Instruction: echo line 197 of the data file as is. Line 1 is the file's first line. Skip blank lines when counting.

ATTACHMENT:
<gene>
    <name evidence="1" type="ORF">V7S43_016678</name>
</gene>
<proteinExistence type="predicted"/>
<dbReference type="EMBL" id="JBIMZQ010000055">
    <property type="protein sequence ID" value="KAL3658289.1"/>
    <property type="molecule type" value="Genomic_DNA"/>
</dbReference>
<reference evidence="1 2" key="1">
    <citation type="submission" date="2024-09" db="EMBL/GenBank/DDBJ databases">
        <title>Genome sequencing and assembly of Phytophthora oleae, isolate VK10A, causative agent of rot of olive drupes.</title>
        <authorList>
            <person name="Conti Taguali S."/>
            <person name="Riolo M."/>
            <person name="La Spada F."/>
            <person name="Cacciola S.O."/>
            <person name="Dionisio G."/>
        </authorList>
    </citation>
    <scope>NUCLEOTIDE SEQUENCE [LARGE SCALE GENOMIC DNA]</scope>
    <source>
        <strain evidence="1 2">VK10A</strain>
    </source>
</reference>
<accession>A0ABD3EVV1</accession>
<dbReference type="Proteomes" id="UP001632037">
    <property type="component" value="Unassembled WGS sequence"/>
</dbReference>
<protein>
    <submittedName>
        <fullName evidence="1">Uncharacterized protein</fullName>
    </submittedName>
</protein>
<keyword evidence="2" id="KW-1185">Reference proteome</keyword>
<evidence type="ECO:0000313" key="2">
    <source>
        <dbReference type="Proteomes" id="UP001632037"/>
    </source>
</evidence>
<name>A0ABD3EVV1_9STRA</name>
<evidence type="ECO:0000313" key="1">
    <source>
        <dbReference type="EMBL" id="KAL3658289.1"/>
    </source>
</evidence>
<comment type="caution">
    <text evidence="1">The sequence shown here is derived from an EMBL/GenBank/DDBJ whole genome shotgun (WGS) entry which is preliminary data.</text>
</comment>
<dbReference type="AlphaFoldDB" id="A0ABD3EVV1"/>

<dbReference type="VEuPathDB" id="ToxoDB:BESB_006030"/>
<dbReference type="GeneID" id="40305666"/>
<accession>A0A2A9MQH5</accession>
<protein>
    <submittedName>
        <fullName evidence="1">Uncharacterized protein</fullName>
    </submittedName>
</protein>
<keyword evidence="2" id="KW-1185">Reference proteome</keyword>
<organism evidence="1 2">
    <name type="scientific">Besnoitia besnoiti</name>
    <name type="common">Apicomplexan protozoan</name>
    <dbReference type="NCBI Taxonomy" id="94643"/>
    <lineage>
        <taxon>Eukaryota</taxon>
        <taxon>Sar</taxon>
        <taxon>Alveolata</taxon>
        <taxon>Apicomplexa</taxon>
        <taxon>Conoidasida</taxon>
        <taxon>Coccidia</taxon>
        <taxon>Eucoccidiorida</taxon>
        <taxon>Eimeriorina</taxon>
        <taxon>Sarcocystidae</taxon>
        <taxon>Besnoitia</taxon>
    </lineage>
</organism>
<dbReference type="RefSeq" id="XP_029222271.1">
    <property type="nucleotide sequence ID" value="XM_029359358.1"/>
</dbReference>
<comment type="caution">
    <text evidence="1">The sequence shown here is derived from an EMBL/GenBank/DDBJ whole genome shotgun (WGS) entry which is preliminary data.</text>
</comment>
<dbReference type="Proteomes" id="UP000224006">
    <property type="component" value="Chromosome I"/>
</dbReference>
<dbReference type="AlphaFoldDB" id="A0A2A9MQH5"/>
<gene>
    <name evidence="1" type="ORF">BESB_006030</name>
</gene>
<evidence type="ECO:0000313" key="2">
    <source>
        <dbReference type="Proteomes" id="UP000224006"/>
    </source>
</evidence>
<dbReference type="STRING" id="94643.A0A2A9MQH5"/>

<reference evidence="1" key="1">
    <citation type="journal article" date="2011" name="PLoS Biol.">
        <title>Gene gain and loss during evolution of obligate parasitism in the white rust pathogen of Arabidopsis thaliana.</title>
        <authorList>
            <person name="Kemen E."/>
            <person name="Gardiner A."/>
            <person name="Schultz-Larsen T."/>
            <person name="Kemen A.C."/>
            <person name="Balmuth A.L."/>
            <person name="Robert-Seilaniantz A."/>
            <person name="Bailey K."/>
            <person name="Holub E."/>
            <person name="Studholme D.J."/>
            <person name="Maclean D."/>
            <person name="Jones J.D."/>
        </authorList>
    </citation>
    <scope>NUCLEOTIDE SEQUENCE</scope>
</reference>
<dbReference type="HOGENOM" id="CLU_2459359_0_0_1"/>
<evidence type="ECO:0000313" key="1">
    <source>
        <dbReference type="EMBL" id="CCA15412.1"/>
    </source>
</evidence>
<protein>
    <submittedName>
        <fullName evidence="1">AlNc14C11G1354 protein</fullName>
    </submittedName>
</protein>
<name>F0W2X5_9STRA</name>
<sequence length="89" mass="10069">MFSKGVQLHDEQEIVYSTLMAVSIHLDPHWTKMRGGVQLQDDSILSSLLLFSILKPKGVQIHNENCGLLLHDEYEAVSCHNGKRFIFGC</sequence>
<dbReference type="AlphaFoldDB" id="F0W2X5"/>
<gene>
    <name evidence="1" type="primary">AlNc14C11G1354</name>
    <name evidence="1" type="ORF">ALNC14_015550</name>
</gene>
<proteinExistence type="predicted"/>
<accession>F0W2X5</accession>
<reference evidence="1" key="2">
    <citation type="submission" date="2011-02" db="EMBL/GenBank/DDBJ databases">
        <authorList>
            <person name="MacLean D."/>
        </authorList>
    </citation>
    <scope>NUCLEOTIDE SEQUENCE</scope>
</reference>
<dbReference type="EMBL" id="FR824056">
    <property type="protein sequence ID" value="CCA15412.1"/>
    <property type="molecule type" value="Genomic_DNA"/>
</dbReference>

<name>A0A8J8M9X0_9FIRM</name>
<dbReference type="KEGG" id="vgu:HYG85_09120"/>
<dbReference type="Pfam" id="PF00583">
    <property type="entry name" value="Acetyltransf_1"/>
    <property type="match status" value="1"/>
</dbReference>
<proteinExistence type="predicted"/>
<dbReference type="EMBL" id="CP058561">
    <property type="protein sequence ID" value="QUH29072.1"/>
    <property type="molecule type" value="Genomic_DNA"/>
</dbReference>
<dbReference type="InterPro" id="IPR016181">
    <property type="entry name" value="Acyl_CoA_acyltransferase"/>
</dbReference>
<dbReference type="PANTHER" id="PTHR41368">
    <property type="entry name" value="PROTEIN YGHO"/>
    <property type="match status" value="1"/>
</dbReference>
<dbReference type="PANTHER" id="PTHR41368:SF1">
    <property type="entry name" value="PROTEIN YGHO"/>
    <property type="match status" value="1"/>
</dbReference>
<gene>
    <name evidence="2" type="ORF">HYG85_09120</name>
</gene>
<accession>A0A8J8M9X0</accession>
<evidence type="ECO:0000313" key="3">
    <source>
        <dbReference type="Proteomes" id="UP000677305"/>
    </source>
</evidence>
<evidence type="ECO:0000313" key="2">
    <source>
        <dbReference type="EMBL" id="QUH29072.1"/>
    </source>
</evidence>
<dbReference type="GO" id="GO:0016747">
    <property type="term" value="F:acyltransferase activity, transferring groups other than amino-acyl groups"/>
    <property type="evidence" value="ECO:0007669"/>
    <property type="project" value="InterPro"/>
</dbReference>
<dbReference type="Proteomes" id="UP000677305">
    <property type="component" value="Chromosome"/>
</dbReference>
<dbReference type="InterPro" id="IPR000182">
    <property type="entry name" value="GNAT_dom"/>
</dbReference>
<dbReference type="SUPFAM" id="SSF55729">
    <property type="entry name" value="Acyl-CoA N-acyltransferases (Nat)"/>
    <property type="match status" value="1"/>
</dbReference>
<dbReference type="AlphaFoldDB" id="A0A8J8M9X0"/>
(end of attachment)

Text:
<dbReference type="AlphaFoldDB" id="A0A8J8M9X0"/>